The Wagner Brothers own the land around the Wellcamp airport so they could start work immediately – and seemingly they already have the blessing of the Queensland Government.

Lindsay Fox’s Avalon Airport proposal already has the imprimatur of the Victorian Premier, which might well see a sod turned for a facility for up to 1000 international arrivals before the others.

Mr Shahin’s proposal to develop a “purpose built” facility outside Tailem Bend was very promptly booted by the SA Government which then announced the opening of a dedicated CBD hotel for positive COVID-19 cases. The SA Health Minister said the Tailem Bend plan lacked a hospital in good proximity. Tailem Bend’s hospital is not the “level” of hospital required because, according to the SA Health Minister, “If someone develops COVID, they can very rapidly develop to the level that they need an ICU and isolation – Tailem Bend doesn’t have an ICU.” Tailem Bend is one hour from Adelaide on a dual carriageway. The problem with health care perspectives in South Australia government is that it is a health care wasteland once you lose sight of North Terrace. For goodness sake!

All of this raises a few questions:

  • If the Commonwealth plans to continue keeping its hands off the quarantine reins, why did it commission a report by former Health Department Secretary and Crown Director, Ms Jane Halton AO PSM, into hotel quarantine?
  • Is there an agreed position on the optimum template for quarantine facilities and is there agreement on how long they will be required – something the Australian community isn’t being told?
  • The figure of 40,000 Australians wanting to return home has been quoted for months. Why is this number not falling? Given the difficulty of getting an exemption to leave Australia – unless of course you are a celebrity or ex-politician – who are taking up the hotel quarantine places if not returning Australians?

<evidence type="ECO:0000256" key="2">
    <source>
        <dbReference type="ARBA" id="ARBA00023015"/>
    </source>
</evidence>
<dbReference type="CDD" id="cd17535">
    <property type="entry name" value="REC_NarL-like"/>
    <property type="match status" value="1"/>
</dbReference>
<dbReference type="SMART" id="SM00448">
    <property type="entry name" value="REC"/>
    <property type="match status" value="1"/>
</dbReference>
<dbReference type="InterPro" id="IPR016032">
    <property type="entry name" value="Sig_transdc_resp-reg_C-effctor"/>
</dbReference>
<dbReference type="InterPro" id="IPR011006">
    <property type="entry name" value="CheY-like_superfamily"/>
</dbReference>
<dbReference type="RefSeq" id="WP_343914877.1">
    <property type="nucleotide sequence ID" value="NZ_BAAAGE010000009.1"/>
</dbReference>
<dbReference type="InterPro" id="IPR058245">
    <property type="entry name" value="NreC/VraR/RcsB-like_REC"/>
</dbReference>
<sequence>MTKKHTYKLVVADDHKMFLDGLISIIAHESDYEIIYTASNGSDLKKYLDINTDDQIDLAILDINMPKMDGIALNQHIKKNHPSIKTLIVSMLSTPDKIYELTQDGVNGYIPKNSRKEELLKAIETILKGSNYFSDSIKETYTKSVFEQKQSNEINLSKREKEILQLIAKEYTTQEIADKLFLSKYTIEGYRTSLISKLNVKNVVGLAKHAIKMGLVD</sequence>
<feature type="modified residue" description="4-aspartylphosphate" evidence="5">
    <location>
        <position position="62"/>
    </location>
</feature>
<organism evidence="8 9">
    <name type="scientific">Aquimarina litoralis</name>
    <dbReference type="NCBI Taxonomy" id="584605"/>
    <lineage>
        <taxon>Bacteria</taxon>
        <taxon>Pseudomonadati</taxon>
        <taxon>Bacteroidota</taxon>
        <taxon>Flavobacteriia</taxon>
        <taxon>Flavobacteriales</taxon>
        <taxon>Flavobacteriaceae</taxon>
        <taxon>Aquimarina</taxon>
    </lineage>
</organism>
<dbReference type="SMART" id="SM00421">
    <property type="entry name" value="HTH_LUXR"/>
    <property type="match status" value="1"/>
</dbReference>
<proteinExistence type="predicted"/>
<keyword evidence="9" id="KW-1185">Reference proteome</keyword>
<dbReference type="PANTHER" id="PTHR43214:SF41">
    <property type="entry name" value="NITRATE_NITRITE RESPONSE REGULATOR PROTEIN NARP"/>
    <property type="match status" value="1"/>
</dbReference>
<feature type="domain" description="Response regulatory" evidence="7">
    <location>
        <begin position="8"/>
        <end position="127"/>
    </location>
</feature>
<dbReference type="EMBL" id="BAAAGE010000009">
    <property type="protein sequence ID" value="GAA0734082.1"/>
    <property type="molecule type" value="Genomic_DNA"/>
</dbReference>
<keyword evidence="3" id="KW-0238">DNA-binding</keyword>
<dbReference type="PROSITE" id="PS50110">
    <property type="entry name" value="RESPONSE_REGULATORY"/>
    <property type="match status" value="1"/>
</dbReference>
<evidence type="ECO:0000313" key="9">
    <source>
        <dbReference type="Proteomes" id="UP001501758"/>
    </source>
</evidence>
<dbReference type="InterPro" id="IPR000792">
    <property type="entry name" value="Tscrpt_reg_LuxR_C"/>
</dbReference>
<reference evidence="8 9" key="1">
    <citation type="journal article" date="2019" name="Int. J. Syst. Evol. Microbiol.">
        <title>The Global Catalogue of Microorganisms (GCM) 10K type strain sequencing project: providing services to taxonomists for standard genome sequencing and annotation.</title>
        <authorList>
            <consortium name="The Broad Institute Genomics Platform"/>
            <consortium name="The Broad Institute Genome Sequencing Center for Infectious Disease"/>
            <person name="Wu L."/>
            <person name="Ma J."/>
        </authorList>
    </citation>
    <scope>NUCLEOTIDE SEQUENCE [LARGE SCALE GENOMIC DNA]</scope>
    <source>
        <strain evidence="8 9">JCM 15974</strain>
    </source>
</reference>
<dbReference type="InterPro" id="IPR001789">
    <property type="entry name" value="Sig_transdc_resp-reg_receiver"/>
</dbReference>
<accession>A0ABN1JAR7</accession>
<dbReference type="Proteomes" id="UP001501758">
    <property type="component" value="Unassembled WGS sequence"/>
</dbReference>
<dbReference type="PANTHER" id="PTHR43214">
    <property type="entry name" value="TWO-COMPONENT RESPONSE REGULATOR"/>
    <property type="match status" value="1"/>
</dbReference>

• What is the optimum location for these facilities? Do they really need to be in the middle of the city a block from a tertiary hospital?
  • What percentage of COVID-positive cases in hotel quarantine end up in hospital, and of those, what percentage require ICU (and tangentially, if ICU is such a pressing requirement, why not upgrade ICUs in regional hospitals where quarantine facilities can be located)?

Hotel quarantine is now the single source of any new COVID infection in the Australian community.  “Escaped” COVID has caused problems in Victoria, South Australia, Queensland and Western Australia, with a greater or lesser impact. Currently Australia faces a hiatus with no new cases. The media is focussing on vaccination. Even with the vaccines rolling out, no one knows how effective they will be at large scale prevention of COVID (as opposed to prevention of serious illness). Quarantine is here to stay for the foreseeable future and is likely to remain the key to opening Australia’s international borders to business and tourists and allowing the Australians overseas who want to return to do so. But it needs to be more affordable and the metropolitan hotel-based quarantine has lost any lustre it had. Did Halton comment on affordability, talk about fair and reasonable charges? See above questions?

The States do not appear in any hurry to hand quarantine back to the Commonwealth; on the contrary, it is the States looking to develop permanent quarantine facilities, presumably with funding by the Commonwealth.

Which brings us back to the National Review of Hotel Quarantine and the point of it all. The sum of the recommendations was that States and Territories should have quality assurance mechanisms and continuous improvement. There needs to be information available to travellers, quarantine options developed for National Cabinet, travel bubbles, and finally the Commonwealth Government consider a “national facility for quarantine”. Did we need this Review to tell us any of this which is just stating the obvious? The undated report was released around October 2020. The author’s name appears only once, in an appendix.

The report did highlight one thing however, and that is the lack of a comprehensive set of data on hotel quarantine.  Then, as now, there appears to be no single accessible source and the daily data are just that. The data provided in the National Review report are as opaque as they are revealing; they highlight the fact that no one knew what was happening with flight crews (we know that now), or exemptions, still a matter of extreme annoyance to the general population who have been serving their own time locked up, and the lack of demographic and hospitalisation data on quarantine inmates. Together with the total number of beds and quarantinees, this is the information most relevant to planning.